• by SharpFang (651121)

            If the book has the same layout of chapters, follows with the same progression of descriptions paragraph by paragraph, it is a plagiarism and copyright infringement. Neither translation to a different language nor rewording of paragraphs of the book while retaining the same information in the same (non-obvious) order are releasing you from the burden of copyright.

             

      • I have designed APIs - it's still a part of my daily job. Yes, it's not something that's easy to do, but I wouldn't say that it's particularly creative, especially for non-novel things (which 99% of Java class library is).

        That said, IMO, interoperability here should trump copyright in any case. Copyrighting APIs has a significant negative effect on everyone in the market, because it encourages lock-in, and thereby hinders fair competition.

        • I agree with you on:

          interoperability here should trump copyright in any case. Copyrighting APIs has a significant negative effect on everyone in the market, because it encourages lock-in, and thereby hinders fair competition.

          But that should be written in the laws if it is not already written.

        • by AmiMoJo (196126)

          That said, IMO, interoperability here should trump copyright in any case.

          In the EU it does. Making a compatible interface is specifically allowed by law. I'm surprised there is no such provision in US law because it allows companies to monopolise and prevent others from competing with them.

      • In germany, and I believe in all EU (europe) APIs and "database layout" are explicitly exempt from "copyright".

        Looking at projects like "GNU claspath" the logical assumption is that this is also true for the USA.

        An API is like the "mains power" supply in a house. The connector can't be under "copyright" or no one would be able to connect his electric power consuming device with a reasonable price to the grid.

        angel'o'sphere

        • you have sane laws... especially the law on beer purity ;)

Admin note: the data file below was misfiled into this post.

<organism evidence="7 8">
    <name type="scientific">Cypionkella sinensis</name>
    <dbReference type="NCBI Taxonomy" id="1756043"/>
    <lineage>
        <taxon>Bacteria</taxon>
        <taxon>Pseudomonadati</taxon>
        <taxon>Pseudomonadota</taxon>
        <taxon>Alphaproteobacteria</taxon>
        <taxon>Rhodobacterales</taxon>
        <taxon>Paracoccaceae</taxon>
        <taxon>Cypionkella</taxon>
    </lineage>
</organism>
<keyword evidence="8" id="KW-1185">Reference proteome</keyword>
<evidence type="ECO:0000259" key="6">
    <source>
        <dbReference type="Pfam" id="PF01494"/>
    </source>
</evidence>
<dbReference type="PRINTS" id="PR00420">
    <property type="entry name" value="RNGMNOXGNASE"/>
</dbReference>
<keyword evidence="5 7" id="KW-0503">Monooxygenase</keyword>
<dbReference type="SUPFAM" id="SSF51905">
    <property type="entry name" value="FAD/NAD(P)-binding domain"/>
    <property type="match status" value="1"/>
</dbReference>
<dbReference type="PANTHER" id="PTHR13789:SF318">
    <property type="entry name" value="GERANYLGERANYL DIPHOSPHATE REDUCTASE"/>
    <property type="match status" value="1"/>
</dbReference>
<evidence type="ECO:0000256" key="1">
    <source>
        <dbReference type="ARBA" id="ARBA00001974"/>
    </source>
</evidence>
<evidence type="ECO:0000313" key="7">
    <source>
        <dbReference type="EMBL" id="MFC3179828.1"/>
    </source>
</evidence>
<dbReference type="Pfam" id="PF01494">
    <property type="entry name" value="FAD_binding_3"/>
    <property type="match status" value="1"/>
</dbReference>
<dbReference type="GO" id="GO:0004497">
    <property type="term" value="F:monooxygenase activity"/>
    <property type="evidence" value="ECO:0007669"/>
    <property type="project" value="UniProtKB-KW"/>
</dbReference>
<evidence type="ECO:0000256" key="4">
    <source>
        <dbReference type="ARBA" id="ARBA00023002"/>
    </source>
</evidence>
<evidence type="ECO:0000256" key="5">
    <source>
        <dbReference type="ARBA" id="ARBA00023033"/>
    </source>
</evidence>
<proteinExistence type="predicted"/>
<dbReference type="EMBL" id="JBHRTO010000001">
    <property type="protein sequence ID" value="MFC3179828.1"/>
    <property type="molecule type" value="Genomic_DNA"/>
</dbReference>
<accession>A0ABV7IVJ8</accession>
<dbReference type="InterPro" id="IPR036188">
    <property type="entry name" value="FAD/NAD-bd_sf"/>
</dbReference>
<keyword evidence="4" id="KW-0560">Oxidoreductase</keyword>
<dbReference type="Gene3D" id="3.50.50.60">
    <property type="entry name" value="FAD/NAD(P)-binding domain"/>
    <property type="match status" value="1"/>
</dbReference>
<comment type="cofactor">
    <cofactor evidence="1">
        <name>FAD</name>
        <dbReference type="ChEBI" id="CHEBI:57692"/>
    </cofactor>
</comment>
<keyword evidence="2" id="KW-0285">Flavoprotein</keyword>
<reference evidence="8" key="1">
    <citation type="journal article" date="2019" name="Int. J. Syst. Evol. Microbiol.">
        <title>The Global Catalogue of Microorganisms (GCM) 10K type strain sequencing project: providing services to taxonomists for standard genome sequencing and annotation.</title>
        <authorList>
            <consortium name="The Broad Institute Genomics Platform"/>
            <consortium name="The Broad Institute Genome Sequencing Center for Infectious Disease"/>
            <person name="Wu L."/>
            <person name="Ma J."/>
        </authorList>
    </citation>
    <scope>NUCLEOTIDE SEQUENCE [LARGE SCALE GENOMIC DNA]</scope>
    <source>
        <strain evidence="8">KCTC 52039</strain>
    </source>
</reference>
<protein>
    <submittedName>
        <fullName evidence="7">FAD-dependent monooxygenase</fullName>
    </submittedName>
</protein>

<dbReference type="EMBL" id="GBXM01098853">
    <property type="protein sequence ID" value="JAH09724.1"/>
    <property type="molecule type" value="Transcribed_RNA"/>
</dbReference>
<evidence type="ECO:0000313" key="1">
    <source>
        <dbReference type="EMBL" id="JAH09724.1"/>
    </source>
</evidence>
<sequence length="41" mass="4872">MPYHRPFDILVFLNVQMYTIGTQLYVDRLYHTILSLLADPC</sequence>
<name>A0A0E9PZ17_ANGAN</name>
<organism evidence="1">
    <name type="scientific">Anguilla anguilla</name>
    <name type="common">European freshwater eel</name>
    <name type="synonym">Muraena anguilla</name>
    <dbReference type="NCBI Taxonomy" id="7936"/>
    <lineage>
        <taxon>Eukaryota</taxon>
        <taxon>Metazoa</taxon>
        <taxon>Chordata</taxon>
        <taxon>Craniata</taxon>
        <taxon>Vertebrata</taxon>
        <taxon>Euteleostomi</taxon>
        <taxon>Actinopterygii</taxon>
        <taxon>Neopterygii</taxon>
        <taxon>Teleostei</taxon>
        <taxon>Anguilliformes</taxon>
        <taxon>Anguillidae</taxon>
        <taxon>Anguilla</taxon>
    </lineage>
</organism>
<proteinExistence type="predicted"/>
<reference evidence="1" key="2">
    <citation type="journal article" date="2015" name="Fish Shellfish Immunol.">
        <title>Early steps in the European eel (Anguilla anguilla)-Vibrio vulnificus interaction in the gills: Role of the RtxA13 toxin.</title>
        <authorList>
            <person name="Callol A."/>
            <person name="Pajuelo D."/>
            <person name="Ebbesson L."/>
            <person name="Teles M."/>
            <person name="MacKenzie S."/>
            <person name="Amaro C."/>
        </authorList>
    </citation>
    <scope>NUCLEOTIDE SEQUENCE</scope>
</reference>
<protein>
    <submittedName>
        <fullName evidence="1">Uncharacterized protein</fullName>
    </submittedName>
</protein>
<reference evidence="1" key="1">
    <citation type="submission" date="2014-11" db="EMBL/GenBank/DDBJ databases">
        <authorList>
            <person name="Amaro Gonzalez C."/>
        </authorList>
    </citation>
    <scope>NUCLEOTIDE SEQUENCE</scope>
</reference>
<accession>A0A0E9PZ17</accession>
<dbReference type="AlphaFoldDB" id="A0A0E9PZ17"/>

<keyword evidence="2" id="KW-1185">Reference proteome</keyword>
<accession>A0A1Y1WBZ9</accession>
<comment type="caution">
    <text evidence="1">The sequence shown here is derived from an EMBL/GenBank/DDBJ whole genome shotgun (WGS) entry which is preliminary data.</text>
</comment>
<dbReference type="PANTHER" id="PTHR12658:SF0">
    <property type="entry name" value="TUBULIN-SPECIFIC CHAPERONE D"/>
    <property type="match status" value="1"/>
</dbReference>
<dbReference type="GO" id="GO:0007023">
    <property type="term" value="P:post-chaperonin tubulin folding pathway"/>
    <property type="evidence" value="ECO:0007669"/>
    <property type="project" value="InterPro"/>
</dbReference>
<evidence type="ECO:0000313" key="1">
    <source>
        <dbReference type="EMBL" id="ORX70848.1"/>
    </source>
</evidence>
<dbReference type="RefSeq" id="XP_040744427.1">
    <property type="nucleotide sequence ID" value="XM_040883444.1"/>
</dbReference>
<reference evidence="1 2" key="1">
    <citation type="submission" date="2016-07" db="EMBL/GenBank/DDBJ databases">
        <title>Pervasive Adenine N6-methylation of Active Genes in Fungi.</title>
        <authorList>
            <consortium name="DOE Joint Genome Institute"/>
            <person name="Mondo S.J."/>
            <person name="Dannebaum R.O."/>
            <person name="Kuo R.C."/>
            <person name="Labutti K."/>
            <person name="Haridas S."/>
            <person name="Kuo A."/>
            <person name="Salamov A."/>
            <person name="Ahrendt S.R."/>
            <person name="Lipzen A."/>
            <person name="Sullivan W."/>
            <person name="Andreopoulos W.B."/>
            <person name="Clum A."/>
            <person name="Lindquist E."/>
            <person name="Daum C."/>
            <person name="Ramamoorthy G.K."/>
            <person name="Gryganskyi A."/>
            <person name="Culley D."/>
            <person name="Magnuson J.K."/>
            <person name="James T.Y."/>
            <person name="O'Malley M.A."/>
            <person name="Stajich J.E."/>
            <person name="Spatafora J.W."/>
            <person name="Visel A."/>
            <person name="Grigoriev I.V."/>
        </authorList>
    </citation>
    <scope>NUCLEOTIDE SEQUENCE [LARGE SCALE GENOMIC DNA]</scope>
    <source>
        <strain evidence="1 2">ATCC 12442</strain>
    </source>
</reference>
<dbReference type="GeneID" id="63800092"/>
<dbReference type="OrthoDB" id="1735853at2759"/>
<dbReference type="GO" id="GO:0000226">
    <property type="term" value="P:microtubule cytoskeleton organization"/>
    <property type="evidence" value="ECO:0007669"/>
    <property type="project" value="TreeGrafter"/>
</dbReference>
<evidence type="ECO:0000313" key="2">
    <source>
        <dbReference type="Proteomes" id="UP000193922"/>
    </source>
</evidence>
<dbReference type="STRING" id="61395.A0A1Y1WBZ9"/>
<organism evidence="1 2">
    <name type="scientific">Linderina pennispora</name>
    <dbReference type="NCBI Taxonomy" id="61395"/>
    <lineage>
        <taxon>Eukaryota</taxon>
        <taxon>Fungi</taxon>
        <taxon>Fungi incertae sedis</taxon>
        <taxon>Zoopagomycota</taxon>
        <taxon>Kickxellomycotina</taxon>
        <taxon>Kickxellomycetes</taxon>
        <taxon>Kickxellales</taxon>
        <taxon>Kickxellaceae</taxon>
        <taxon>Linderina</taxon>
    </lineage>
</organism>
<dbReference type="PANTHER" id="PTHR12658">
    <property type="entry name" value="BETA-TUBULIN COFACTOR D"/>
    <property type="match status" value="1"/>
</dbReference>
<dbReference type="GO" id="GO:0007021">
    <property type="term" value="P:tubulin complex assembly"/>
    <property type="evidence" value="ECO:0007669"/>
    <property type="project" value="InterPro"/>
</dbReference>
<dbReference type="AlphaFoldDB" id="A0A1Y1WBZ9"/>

here, in Canada, i am not so sure anymore, and in the USA they have fucked up laws!

          • by vranash (594439)
            And Germany still has those 'hacking tools' laws covering nmap, nessus and such, correct? I've been having a hard time (for about ten years now!) finding somewhere worth emigrating to that doesn't have some fscked laws that remove them from my list of potential candidates. Sad really, because every year seems to find the US falling further and further into insanity (as it has been since I was in High School, at least. 9/11 changed everything? No, Columbine changed everything.) Where's my pacifier? This IS
            • Yes unfortunately there are laws regarding "hacking tools", however I don't know which tools are covert by it. Very likely tools like nmap, that are installed by the vendors by default are excluded ;D
              In fact those laws are in general ignored. I'm working right now as sysadmin ... in a bank, that is. I'm not responsible for security stuff, however I have a brought overview of the network ... and surely we use *everything* available to test, monitor, investigate our network.

              • by vranash (594439)
                Good to know! That happened to be my biggest disincentive to looking at Germany. The other hurdle being to get my car legalized so I could take it with me, and then out to Nurburgring :)
                • What kind of car do you have? I would asume a "standard" car only needs to visit "TÃoeF" to check its condition and then you register it to get the license plate. However if you have tinkered with it, you might have more work with the TÃoeF or if you have a british car with the steering wheel "on the wrong side" perhaps you can not register it (no idea ;D)

                  • by vranash (594439)
                    Nah just a basic left hand drive car. And I already had read up some on the rules regarding modified vehicles and conditional use permits (IE you can have a street legal car with slicks but it's only legal to drive in dry conditions.). And actually compared to the euro spec model, mine was downtuned for the US market (Euro model was specced for a higher top speed on the Autobahn and related European roads, while the US model was specced for better low end torque.)
    • Uhm... an API is much more than a phone number. I think equating those two is ridiculous. An API is a huge set of interfaces with specific names and behaviors. A better analogy would be a phone book -- but one that you created from scratch and wasn't based on any public information.

      The real point, in my opinion, is whether Oracle *protected* their copyright to the API. It seems to me that Sun/Oracle treated the API more-or-less like it was public domain. I never accepted an agreement that stated I o
      • by Microlith (54737)

        An API is a huge set of interfaces with specific names and behaviors

        And you can copyright the implementation of those APIs, and the shiny books that document them. But the APIs themselves cannot sanely be copyrighted (being arbitrary identifiers with specific parameters and expected outputs) otherwise reverse engineering of ALL kinds (WINE, etc.) would be illegal.

        • by SharpFang (651121)

          You can also copyright header files that define these APIs. And the files would "enjoy" the same protection as books and such - mere renaming of everything, shuffling the order around or changing comments, without actually breaking the gist - the underlying concept - will be recognized as plagiarism. As long as your file does, every single thing the original file does, you're clearly in the black.

          This is bad. Oracle has a solid point here.